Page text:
Slowly but surely, some of the musical acts who boycotted North Carolina because of House Bill 2 are coming back to perform.
The latest is Maroon 5, the Los Angeles pop-rock band who canceled two North Carolina dates last year over HB2 because, “we feel everyone should be treated equally.” Now, the group’s recently announced “Red Pill Blues” 2018 tour schedule includes an Oct. 4 date at Charlotte’s Spectrum Center.
Maroon 5 follows 98 Degrees, the 1990s-boy band that would have played two North Carolina concerts in 2016 before canceling over HB2. Now, the “98 Degrees at Christmas” show plays Durham Performing Arts Center on Dec. 5.
Representatives for Maroon 5 and 98 Degrees both declined to comment about their decisions to perform in North Carolina now.
Last year, the groups were part of a wave of protest cancellations over HB2, the “Public Facilities Privacy & Security Act,” often referred to as the Bathroom Bill. While HB2 got most of its attention for the bathroom clause about transgender people’s use of public facilities, the law also invalidated local anti-discrimination ordinances protecting gay, lesbian, bisexual and transgender people.
“The phone is ringing more than it was a year ago,” said PNC Arena president Don Waddell. “But in the winter, our biggest thing is finding available dates between hockey and N.C. State basketball games. So we have to be proactive, reach out to acts that will be touring. It’s two-way communication, and we’re working on it.”
Major acts cancel
About two weeks after HB2 was signed into law, Bruce Springsteen cited the law in canceling his April 10 Greensboro Coliseum show. That seemed to open the floodgates.
The NBA, NCAA and ACC also called off sporting events in North Carolina. With businesses including Paypal and Deutsche Bank dropping planned expansions, the state’s estimated HB2-related losses reached into the hundreds of millions of dollars.
Whether or not to boycott North Carolina became a major question for touring acts. Even artists who didn’t cancel North Carolina concerts played while making statements against the law, including Joe Walsh, Jimmy Buffett, the Dixie Chicks and Brandi Carlile. Some acts, including Cyndi Lauper and Flight of the Conchords, also turned their shows into anti-HB2 fundraisers.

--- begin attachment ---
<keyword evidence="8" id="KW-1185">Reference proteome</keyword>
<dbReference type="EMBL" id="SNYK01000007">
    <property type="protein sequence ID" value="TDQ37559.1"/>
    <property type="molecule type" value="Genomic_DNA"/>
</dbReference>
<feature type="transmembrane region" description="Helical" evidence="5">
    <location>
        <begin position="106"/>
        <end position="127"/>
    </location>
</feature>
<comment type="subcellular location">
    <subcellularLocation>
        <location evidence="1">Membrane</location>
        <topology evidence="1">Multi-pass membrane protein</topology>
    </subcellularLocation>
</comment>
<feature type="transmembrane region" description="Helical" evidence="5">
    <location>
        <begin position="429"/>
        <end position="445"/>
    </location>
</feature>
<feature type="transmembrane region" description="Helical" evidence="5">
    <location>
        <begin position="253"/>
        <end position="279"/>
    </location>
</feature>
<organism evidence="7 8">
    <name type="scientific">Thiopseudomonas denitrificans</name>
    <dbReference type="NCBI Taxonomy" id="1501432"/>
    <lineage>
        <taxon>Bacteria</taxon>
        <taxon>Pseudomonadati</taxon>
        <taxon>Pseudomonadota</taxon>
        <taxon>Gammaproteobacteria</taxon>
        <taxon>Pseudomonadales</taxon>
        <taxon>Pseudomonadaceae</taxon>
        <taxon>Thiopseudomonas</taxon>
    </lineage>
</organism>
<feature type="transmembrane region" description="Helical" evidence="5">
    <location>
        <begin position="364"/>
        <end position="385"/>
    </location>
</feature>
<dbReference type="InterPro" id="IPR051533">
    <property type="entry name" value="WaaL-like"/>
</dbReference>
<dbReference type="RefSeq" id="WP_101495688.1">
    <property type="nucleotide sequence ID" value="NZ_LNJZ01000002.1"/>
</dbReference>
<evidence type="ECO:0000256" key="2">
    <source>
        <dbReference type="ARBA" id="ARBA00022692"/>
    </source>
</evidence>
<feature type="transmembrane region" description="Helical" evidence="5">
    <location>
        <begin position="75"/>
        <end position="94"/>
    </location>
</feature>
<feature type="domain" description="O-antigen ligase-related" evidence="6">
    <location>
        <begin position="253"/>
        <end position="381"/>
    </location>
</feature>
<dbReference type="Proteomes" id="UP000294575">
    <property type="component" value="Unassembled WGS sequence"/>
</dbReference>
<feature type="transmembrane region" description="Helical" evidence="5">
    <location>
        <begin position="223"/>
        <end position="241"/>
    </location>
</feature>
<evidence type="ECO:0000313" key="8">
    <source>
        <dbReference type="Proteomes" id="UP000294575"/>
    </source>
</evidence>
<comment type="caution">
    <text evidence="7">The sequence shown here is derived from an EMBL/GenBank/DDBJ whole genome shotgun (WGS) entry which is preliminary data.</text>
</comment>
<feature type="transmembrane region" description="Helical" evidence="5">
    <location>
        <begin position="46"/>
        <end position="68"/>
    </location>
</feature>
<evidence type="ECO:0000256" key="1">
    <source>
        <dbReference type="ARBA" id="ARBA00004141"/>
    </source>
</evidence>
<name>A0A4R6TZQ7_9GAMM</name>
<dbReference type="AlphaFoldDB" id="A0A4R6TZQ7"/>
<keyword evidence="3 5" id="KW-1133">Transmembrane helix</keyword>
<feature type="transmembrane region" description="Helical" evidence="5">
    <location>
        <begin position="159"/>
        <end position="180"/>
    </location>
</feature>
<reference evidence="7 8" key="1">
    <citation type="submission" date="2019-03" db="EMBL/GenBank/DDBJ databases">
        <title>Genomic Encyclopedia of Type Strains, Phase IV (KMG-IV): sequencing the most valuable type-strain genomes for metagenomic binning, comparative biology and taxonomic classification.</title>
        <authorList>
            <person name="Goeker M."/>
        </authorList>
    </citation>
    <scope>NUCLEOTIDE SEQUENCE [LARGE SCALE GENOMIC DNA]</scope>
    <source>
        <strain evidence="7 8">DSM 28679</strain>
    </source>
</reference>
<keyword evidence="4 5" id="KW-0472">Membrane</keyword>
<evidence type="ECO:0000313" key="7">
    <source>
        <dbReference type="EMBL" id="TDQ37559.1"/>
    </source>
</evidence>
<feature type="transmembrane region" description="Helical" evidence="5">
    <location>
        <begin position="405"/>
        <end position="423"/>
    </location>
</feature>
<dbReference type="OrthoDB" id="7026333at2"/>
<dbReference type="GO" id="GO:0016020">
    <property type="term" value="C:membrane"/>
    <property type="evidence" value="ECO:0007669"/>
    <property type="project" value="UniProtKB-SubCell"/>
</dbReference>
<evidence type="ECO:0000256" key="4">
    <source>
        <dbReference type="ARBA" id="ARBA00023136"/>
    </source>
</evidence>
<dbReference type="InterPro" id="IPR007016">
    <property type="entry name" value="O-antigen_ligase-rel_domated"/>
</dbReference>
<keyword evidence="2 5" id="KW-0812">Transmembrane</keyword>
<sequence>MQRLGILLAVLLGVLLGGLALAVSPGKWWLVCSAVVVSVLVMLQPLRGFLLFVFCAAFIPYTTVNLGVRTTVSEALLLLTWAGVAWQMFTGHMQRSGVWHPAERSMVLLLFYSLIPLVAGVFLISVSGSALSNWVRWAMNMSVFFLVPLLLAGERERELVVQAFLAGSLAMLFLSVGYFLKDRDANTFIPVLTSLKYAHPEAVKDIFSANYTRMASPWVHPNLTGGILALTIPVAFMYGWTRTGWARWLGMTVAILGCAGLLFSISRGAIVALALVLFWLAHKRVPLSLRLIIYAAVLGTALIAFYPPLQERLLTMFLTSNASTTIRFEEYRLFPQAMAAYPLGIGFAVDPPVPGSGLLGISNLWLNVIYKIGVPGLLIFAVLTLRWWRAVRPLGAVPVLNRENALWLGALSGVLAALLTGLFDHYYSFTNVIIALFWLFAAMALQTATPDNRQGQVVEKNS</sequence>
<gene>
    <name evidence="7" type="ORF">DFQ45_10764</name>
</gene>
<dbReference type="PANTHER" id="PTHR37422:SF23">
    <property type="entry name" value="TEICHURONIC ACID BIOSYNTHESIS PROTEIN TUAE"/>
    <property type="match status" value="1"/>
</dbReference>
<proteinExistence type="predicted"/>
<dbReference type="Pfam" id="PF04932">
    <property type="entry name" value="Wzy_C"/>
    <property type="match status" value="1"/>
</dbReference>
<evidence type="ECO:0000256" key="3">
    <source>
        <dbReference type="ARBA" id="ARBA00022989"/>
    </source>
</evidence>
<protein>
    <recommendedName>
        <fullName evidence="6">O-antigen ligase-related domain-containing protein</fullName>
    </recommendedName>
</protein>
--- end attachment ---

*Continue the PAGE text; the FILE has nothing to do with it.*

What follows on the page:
“We’re giving some of the profits from tonight’s show to the gayest, most transgender charity we can find,” Flight of the Conchords co-leader Jemaine Clement announced onstage in Cary during a July 2016 show.
The Dixie Chicks, performing at Walnut Creek, said they considered boycotting the show. Instead, they handed out baseball caps that said “No Hate in our State.”
“We have a favor to ask,” lead singer Natalie Maines told the crowd after a few songs. “Since we didn’t cancel our show – you’re also the only state we bought gifts for – could you pull out the hats that we gave you? ’Cause we love to support positivity. Peace and love, peace and love.”
But even with the boycott easing, recovery won’t happen overnight.
Loren Gold, executive vice president of the Greater Raleigh Convention and Visitors Bureau, said the Raleigh Convention Center is grappling with a “softening of dates” for 2018 – events the city lost out on during the year HB2 was in effect.
“Given the advance window for booking meetings, events and conventions, we knew we’d see a downturn for the year,” Gold said. “We’ve got some open dates at the convention center we’ll need to work hard to fill.”
Raleigh’s PNC Arena was hit especially hard by HB2 cancellations last year, with Maroon 5, Pearl Jam, Demi Lovato and Cirque du Soleil among the lost shows. Discussions with those groups have resumed, Waddell said.
“We’re confident we can get at least one of those back,” Waddell said. “More, I hope.”